Sauk Co. mother waits 3.5 years and counting for her daughter’s sexual assault case to be tried
According to government data, over the past four years in Wisconsin, it’s typically taken ten months to close a case.
MADISON, Wis. (WMTV) - A Sauk County mom says her daughter doesn’t feel safe at home after a man accused of sexually assaulting the girl was let out on bond, now living less than two miles away. This family says the court system meant to deliver justice is keeping them from getting theirs.
This Sauk County mom wants to go by Sara. Her identity will be kept confidential to protect her daughter, the alleged victim who is a minor. The criminal complaint was filed back in December of 2017, charging a person with five felony counts of first degree child sexual assault. It’s been three and a half years and this case hasn’t gone to trial.
Some say the wheels of justice turn slowly, but Sara never imagined closure would take this long.
“This December it will be four years,” says Sara.
Sara’s daughter was 11 when the sexual assault charges were filed back in 2017. Now her daughter is 15, and the Sauk County case had yet to go to trial.
“The longer it goes on the harder it gets because every time she has to see the defendant, she has to relive the trauma that has happened to her,” says Sara.
Attorney Ryan Poe-Gavlinski is a UW Law professor and practicing attorney who represents young victims in court.
“My first reaction was, wow, this is old,” says Poe-Gavlinski.
She’s not involved in this case, but after reviewing it she thinks time is up; it should be closed by now.
“When you weigh all the factors, the rights of the accused, the rights of the victim, I do think its too long,” says Poe-Gavlinski.
So long, she says, the verdict could be impacted, especially when a minor is involved.
“A child has a way of naturally trying to suppress bad things that happened to them to heal. If your victim, being your star witness, if there are any issues of not remembering, that’s going to effect how a jury will see something,” explains Poe-Gavlinski.
Poe-Gavlinski says drawing out a case and wearing down a victim in the process can be a strategy used by defense attorneys.
“It makes you question the outcomes of cases and how things are really progressing and if it really is a just system,” says Poe-Gavlinski.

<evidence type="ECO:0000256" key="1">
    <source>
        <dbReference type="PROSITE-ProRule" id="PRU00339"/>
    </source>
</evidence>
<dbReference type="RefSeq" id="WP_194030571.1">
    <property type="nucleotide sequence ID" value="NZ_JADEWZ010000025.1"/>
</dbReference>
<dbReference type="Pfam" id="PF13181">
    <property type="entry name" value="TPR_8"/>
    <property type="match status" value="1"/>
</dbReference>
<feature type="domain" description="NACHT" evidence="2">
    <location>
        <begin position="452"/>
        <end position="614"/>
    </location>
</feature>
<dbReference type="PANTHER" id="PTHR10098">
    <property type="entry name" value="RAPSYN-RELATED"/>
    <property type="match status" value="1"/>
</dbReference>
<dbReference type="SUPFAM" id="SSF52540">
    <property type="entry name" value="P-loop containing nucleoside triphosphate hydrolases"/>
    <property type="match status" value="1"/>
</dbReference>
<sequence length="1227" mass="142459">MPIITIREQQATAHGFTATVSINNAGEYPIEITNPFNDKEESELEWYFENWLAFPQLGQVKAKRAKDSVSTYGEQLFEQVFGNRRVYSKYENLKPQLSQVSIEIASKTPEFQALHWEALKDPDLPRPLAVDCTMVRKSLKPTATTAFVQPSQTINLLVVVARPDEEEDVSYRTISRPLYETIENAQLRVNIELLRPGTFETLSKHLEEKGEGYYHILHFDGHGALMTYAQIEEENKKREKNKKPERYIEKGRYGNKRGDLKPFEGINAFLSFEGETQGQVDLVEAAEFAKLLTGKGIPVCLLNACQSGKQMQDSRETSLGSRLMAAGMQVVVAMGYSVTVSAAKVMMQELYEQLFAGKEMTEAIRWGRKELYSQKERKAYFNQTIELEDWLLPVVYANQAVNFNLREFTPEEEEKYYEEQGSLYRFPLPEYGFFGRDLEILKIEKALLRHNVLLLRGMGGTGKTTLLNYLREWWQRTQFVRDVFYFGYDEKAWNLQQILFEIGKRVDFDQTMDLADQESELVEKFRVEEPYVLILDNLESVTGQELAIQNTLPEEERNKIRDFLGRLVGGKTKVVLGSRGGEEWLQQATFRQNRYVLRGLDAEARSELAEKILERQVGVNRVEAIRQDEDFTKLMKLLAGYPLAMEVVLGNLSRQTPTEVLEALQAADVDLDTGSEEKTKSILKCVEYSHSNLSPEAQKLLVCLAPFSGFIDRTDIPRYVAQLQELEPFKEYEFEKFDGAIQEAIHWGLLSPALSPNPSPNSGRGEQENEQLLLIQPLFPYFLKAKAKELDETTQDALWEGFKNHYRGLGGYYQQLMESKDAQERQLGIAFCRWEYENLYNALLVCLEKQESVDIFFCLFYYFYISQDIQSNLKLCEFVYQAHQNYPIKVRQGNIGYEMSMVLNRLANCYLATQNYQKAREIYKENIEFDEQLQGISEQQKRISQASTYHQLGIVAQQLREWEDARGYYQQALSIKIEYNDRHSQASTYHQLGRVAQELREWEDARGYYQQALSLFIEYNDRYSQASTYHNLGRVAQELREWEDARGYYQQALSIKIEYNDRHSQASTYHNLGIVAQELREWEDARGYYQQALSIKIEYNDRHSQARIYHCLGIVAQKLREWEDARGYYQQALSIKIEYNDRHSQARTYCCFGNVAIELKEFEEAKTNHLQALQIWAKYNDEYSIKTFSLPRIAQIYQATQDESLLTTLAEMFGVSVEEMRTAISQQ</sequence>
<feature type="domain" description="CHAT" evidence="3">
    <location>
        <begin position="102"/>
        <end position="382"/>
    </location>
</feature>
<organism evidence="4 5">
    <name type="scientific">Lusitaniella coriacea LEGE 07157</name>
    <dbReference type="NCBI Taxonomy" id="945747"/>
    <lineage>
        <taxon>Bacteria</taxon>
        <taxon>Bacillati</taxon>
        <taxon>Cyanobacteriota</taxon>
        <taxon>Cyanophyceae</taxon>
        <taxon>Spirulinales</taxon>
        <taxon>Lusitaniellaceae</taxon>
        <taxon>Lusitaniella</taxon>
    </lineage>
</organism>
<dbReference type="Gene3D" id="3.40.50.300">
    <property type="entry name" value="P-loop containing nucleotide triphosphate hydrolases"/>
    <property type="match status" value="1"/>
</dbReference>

Catherine Dorl is a head public defender overseeing cases in Wisconsin’s South Central region, including Sauk County.
“I would ask people to think about what they would want if they were in that position, a rush to convict or a fair and just trial?” says Dorl.
Dorl does not represent the accused in Sara’s daughter’s case. She is speaking with NBC15 Investigates in general terms only.
“There’s just not the capacity in the system to achieve that level of what you might call speedy justice,” says Dorl.
Dorl says things like court scheduling, a change in attorney, the covid-19 pandemic and new evidence are all reasons cases can seemingly last long. She says time passing doesn’t mean the result isn’t just.
“You want to do it once, and you want to do it right. If that means you have to delay it, that’s better than trying to do it when it’s not ready to go,” says Dorl.
According to Wisconsin government data, over the past four years, felony cases typically took 242 days to close in Sauk County. That’s 57 days faster than the statewide average at 299 days. It’s important to note Wisconsin doesn’t track cases that take longer than 721 days to close. A state records keeper says it’s because the vast majority of cases close sooner. Sara’s daughter’s case is now almost 1,300 days old.
Sara’s daughter is getting help from the Sauk County Victim Witness Program. She works with trained specialists who talk her through the court process and over mental support to keep her fighting.
The trial date is now set for November 2021. It was set on the exact same day NBC15 Investigates’ Elizabeth Wadas visited Sauk County to try to talk with lawyers and to dig into this case at the courthouse.
The accused’s defense attorney would not go on camera but in a statement says, in part, his client, the accused, has changed attorneys twice and that took time to get lawyers up to speed. He brings up the pandemic delaying the case further. And he also points his finger at the District Attorney’s office, who is prosecuting the case, saying a late submission of DNA evidence pushed the trial back. NBC15 Investigates has reached out to Sauk County District Attorney Mike Albrecht four times to get a comment. Albrecht says his office will not comment on an open case in order to maintain its integrity.
Something notable found in the court documents is that a jury trial was set for back in March of 2021. But then the defendant withdrew their right to a speedy trial, essentially resetting the trial date for a later time. The State objected to that, but the judge sided with the defense and granted that motion.
No matter how slow the wheels of justice continue turning, Sara says it’s time for justice.
“That’s my baby that got hurt, my flesh and blood. You don’t give up on your children. I will never give up on my child. My child deserves justice. She deserves to have closure,” says Sara.
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